PositiveThe Star Tribune... doesn\'t shy away from the devastation of COVID-19 — but it\'s simply the springboard, born of Picoult\'s enforced isolation, for a tale of self-discovery ... Picoult abandons her usual stylistic tricks — except for one big one — and it makes for a satisfying and thought-provoking narrative of a woman whose entire ecosystem has shifted. The truth of Diana\'s story is revealed in her heart-to-heart with her new young confidante.
MixedThe Star TribuneThere\'s lots of psychobabble laid on these (pretty normal, actually) kids, but the problems seem to lie mainly with the mothers whose friendships, nurtured since kindergarten roundup, might be reaching their expiration dates ... The solutions, with fresh starts all around, tie things up a little too neatly. But they do reinforce one of parenting\'s basic tenets: Don\'t sweat the small stuff — and it\'s all small stuff.
PositiveThe Star Tribune... a biting, oh-no-she-didn’t commentary on the age-old pressures of academia, amplified by modern-day social media. Lest you think the whole scenario seems over the top, look no further than the Hollywood-adjacent Operation Varsity Blues, a true story of helicopter parenting and over-compliant teachers gone horribly wrong. This book might be fiction, but you can bet it’s all happening right here in \'Liston Heights.\'... a biting, oh-no-she-didn’t commentary on the age-old pressures of academia, amplified by modern-day social media. Lest you think the whole scenario seems over the top, look no further than the Hollywood-adjacent Operation Varsity Blues, a true story of helicopter parenting and over-compliant teachers gone horribly wrong. This book might be fiction, but you can bet it’s all happening right here in \'Liston Heights.\'
PositiveThe Minneapolis Star Tribune... the Confession Club only forms the framework of this tale, serving as provocateur, comic relief, affirming Greek chorus ... you can bet the Confession Clubbers (whose presence, to be honest, sometimes feels intrusive) have their say ... You needn’t have read the previous Mason installments to savor The Confession Club, although your appreciation of the warm world Berg has created will deepen, Her language is gentle, her stories complex: simple outside and rich inside, like a pound cake from Iris’ kitchen.
MixedThe Star TribuneShirley Jackson meets Jordan Peele in this...page-turner ... There are hints of biblical violence and fissures in the time-space continuum, or maybe it’s just a fever dream. The short, pulse-pounding chapters keep the tension ratcheted up to 11, but darned if you ever really know what’s going on. Neither does Molly, who vacillates between murderous impulse and welcoming acceptance. To say The Need is a twisted version of every mother’s guilty fantasy is not so far a stretch.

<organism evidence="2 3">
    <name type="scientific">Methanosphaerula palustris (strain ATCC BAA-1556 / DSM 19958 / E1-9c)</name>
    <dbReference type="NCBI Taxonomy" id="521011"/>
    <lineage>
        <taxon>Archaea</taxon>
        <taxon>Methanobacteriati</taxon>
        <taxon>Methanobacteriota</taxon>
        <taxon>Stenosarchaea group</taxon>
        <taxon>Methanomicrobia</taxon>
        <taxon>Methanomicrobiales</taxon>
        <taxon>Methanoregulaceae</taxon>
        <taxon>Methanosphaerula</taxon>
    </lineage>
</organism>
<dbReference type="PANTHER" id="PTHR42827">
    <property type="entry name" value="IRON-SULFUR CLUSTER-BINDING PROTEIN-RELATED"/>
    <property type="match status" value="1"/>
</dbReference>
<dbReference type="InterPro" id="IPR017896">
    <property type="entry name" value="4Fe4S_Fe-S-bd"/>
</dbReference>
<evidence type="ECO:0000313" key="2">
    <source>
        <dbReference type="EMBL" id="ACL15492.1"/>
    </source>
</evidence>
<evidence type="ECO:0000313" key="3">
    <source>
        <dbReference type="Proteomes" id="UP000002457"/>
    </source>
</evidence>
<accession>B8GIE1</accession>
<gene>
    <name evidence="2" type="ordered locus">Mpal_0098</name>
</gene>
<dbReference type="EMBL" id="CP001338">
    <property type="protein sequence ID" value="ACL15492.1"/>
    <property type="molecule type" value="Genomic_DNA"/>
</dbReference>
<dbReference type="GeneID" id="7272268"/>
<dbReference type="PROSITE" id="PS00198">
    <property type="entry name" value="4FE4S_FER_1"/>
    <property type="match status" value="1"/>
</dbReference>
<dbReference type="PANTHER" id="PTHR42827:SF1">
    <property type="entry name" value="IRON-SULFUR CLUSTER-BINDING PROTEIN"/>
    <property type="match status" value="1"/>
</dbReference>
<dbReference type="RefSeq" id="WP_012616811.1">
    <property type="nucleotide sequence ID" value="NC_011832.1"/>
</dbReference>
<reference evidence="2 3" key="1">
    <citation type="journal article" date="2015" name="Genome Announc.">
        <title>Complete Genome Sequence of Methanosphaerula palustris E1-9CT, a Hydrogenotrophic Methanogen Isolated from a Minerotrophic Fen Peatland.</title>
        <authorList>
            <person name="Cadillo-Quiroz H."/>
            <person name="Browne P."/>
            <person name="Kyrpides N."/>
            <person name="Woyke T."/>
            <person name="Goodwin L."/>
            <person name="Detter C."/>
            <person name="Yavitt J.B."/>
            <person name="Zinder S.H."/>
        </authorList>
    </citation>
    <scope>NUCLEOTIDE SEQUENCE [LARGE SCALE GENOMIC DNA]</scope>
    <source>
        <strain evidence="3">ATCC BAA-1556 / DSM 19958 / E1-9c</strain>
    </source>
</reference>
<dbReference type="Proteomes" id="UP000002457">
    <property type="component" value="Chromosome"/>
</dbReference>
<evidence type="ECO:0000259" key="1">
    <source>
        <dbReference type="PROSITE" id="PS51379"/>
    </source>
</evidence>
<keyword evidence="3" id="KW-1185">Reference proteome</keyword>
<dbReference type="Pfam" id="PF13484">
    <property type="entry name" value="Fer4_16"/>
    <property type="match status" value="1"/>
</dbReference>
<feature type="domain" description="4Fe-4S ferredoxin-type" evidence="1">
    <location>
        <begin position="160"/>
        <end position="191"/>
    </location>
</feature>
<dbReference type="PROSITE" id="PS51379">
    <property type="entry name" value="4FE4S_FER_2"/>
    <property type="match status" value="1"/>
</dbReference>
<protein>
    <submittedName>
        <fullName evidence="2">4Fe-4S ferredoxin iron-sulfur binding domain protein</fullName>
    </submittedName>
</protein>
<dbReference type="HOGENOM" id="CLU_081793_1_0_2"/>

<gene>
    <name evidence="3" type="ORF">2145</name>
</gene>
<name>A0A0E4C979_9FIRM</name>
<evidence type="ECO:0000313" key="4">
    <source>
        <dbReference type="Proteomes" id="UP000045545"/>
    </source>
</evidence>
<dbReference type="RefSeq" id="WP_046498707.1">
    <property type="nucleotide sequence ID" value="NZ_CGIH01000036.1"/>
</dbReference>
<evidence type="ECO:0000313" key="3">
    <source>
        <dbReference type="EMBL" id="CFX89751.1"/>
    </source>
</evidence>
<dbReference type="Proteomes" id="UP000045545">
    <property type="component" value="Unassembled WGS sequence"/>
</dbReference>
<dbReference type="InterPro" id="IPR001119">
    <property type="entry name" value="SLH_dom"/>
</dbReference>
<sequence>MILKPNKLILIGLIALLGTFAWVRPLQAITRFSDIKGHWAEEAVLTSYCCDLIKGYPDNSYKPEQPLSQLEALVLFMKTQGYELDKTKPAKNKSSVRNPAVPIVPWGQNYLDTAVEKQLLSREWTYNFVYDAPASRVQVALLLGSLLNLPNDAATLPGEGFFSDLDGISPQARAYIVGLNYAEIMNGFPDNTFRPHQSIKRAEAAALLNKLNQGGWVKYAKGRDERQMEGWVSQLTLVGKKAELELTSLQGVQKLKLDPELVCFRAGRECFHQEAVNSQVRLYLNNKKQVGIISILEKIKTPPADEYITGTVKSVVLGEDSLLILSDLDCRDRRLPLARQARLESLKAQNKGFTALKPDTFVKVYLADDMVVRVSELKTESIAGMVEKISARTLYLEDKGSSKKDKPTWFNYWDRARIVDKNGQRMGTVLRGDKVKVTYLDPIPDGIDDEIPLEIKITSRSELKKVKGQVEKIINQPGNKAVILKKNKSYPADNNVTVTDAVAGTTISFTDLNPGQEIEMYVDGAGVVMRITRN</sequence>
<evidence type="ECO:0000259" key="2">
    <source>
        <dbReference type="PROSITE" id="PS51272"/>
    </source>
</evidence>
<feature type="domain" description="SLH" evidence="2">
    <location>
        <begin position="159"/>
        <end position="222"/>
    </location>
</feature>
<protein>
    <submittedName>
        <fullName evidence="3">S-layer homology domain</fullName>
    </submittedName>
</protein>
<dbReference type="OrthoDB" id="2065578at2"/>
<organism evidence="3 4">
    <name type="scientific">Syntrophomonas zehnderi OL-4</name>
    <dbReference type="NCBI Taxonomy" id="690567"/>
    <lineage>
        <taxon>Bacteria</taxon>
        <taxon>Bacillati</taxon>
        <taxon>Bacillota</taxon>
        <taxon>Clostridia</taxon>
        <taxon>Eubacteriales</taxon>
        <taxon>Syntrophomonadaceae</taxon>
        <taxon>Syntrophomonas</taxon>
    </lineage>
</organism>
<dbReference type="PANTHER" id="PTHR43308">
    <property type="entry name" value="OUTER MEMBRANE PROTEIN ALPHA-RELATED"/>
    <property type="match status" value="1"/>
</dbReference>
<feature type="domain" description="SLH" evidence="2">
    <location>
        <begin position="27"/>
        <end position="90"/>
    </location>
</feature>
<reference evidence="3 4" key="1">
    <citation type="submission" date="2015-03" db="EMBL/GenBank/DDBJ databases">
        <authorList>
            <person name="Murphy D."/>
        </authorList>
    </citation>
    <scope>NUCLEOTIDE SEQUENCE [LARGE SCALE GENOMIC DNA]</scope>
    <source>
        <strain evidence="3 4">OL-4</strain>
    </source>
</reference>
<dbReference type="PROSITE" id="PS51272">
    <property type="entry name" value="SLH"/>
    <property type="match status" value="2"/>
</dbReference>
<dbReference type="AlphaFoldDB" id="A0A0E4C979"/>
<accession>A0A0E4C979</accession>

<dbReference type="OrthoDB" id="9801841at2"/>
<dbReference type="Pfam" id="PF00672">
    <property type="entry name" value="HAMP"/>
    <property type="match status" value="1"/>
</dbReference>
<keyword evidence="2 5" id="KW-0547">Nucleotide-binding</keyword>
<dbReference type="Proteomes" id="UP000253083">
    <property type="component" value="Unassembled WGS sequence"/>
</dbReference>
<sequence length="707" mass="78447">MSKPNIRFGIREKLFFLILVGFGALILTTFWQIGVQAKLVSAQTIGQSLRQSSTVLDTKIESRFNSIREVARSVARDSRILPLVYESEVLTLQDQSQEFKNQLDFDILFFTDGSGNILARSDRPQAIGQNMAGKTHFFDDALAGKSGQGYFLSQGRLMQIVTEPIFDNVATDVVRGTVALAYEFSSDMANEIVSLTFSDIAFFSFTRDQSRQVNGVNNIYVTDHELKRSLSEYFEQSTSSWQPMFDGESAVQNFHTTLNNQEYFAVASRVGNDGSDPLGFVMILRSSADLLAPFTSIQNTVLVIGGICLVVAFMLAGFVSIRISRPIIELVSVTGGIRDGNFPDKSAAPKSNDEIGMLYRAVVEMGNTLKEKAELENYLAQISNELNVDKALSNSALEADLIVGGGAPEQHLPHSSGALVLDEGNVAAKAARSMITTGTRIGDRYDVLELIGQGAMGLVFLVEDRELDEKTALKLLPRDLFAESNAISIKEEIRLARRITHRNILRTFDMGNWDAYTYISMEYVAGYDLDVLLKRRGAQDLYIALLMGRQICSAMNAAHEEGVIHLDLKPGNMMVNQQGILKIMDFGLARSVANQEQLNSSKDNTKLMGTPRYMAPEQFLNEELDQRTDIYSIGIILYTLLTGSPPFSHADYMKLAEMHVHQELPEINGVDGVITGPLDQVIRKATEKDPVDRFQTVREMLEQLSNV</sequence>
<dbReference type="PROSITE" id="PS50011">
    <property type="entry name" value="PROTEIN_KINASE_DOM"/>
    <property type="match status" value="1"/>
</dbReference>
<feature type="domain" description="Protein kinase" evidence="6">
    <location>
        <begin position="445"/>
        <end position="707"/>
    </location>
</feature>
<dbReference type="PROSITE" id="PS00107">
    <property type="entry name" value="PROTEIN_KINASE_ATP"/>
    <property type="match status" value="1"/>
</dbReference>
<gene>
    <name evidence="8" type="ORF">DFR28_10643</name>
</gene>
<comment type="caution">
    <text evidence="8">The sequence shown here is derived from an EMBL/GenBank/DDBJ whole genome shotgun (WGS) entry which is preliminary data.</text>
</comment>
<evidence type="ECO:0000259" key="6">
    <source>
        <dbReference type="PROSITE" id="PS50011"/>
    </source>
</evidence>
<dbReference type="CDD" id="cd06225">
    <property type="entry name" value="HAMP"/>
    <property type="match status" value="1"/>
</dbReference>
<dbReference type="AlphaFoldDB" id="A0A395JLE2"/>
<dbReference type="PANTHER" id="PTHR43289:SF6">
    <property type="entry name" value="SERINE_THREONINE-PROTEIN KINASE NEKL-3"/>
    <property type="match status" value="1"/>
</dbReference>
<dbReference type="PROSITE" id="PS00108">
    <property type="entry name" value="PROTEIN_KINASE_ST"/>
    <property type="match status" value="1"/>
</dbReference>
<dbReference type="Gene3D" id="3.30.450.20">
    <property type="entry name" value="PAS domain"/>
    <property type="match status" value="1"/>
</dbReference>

PositiveMinneapolis Star Tribune\"Sometimes you just want a warm bath of a book. Night of Miracles, in which Elizabeth Berg revisits the Midwestern setting of her bestselling The Story of Arthur Truluv, all but serves you a cup of cocoa and tucks you into bed ... This is not a challenging book; there are no confusing timelines or complex characters or last-minute twists. But there is simple, lovely prose and a sense of yearning that is contagious and comforting. You can almost smell the cinnamon from Lucille’s home-based bakery, and what better antidote to the stressful world?\
MixedMinneapolis Star Tribune\"[The story\'s backwards telling] has the effect of peeling back the layers of the characters and their motivations... but it also contributes to a confusion that\'s perhaps reflective of such a traumatic incident ... Picoult has done her research (the afterword details the hundreds of interviews she conducted), and she treats the subject with admirable evenhandedness. Yet it\'s obvious where her sympathies lie. Will this turn off some of her loyal readers? More likely, some minds on both sides will be changed, or at least challenged, by Picoult\'s thoughtful prose.\
PositiveThe Minneapolis Star Tribune...it’s a conceit that only partly works. If this book were in actuality a record of a mother and son’s short, precious time together, it would never include ruminations on campaign strategy or the writer’s innermost thoughts (think: sex and revenge) about the boy’s father ... If you can get past the gimmick, however, a tender tale unfolds ... Grodstein, with poignancy and mordant humor helps us see and sympathize with a mother’s illogical desperation ... Grodstein has a fine touch, alternately sarcastic, perceptive and wistful.
PositiveThe Houston Chronicle... the commitment-phobe at the center of her 2004 debut, Reproduction Is the Flaw of Love.That title also could describe Grodstein's latest, Our Short History, in which she at last turns to the topic of motherhood ... Her response to this gut-wrenching diagnosis is to write a book to her son, Jacob, to be read when he's 18. The book she writes is the one you hold in your hand, and it's a conceit that only partly works ... If you can get past the gimmick, however, a tender tale unfolds ... But Grodstein, with poignancy and mordant humor helps us see and sympathize with a mother's illogical desperation ... Grodstein has a fine touch, alternately sarcastic, perceptive and wistful.